Man: Disabled or not, I deserve equal opportunity on the job

By Matt Porter

July 24, 2013 Updated Jul 24, 2013 at 6:48 PM EDT

Oneonta, NY (WBNG Binghamton) Robert Vance was born with a neural hearing disorder that left him partially deaf.

The feedback of hearing aids cause Vance pain, so he reads lips to help him with words that go unheard or become distorted.

Vance worked at the Mead Westvaco plant in Sidney, N.Y., where he said he was discriminated against for his disability.

"I wasn't treated equally, I wasn't afforded different job rotations like everybody else," Vance said, "And I also did not have the experience everybody else should have."

Since 2007, Vance has filed several claims with the U.S. Equal Employment Opportunity Commission (EEOC) about his experience at Mead.

The EEOC ordered independent mediation between the two parties, but Vance said the situation was never resolved.

Last month, Vance was fired from Mead and he said it had to with his continued complaints against the management.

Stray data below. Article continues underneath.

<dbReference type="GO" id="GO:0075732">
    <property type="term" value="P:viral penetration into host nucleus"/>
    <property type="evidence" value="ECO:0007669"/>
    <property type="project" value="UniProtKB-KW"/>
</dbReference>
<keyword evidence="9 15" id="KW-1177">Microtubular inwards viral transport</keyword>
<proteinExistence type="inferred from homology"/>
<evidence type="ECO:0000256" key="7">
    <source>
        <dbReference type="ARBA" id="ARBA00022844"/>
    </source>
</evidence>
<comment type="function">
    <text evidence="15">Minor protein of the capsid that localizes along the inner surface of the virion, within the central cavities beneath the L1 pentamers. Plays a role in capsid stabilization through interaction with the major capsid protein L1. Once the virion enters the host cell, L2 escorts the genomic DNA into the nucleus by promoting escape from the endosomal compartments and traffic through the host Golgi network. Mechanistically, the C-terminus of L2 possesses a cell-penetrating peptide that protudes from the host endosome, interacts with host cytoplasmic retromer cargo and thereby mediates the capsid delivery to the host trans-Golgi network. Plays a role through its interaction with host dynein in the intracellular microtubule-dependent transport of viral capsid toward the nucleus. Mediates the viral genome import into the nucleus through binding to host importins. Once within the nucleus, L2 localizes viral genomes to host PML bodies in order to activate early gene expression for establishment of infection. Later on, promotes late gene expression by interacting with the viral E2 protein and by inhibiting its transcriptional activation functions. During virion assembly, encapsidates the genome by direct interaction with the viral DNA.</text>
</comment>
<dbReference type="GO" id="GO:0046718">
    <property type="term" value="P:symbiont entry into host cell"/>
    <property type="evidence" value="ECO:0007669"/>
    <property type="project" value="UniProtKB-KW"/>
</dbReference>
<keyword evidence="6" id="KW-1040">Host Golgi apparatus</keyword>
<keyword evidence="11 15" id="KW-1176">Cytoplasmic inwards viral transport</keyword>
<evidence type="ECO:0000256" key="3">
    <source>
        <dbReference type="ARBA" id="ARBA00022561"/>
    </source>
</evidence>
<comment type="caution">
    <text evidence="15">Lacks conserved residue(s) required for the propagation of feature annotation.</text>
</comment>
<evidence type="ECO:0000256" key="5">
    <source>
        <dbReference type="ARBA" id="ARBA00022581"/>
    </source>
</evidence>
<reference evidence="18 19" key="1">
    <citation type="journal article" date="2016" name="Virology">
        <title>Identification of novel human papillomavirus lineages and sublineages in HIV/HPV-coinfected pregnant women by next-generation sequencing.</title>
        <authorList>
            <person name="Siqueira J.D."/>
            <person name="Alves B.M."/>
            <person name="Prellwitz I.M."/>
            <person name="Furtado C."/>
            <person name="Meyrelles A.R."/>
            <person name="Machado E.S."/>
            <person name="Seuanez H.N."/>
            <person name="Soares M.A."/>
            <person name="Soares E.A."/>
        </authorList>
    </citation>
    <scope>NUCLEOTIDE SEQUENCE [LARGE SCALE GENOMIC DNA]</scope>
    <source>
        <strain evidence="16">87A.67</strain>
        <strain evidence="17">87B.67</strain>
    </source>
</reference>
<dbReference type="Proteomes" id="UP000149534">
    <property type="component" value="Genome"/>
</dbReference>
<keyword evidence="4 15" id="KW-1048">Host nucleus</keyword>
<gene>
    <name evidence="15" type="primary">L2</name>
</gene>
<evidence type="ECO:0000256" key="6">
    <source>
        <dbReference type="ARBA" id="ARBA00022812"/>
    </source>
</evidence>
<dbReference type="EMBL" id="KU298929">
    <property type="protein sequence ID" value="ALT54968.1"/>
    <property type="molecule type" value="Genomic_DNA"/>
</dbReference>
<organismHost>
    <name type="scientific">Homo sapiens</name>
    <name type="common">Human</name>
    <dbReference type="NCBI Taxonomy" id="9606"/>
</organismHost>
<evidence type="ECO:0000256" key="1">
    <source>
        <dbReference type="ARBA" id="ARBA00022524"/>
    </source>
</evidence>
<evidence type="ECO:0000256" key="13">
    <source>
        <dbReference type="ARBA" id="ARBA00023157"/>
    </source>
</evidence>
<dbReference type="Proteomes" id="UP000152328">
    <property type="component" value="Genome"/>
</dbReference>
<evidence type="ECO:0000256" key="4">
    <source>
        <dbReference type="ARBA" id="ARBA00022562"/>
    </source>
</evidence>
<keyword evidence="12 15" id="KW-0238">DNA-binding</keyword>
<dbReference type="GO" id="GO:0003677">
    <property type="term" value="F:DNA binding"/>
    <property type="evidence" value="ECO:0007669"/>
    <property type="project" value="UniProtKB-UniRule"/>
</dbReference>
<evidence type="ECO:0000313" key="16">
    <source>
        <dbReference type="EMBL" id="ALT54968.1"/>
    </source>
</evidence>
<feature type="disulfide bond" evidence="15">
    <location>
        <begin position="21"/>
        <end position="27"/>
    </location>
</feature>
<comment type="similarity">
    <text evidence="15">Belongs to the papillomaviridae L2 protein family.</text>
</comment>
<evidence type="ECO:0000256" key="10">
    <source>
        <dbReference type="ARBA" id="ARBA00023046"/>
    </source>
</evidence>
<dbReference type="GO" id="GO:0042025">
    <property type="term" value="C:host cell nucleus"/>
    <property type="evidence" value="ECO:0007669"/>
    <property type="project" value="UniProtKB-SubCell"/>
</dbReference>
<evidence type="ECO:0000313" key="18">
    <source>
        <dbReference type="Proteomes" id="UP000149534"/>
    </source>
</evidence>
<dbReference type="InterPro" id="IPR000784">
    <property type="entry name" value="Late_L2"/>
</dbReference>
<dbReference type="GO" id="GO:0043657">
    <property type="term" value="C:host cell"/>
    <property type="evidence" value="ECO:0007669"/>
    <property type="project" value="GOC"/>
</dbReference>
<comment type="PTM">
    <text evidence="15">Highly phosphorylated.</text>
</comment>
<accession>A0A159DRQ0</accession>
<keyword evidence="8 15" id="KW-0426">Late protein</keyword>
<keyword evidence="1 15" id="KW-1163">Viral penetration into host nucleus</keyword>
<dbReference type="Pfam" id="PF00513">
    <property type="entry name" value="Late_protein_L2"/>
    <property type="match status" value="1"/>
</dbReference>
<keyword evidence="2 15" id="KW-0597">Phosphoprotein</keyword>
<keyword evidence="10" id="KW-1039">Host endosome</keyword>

"They denied I had a hearing disability, but that's not true because I put it on the job application," he said.

Chris Hilderbrant, head of the Center for Disability Rights, said in New York, disability disputes are now more common than discrimination based on race and gender.

"Disability is the No. 1 issue that they hear about in terms of employment discrimination that it surpassed race and gender and sex," Hilderbrant said.

He said many claims are not submitted due to fears of retaliation or that people involved don't realize they have the right to file a claim.

And for those who file claims, even a successful one can make little difference.

"Even if you win," Hilderbrant said, "Basically the power that the EEOC or others have is to force your employer to continue to employ you. And do you really want to work at that place at that point."

Vance said he doesn't want to go back to Mead.

However, he's speaking out because he wants accountability.

"Disabled or not," he said, "Everybody should have the experience on the job."

Vance is continuing a lawsuit for discrimination and wrongful termination as of last month.

Mead Westvaco said it does not comment on pending litigation.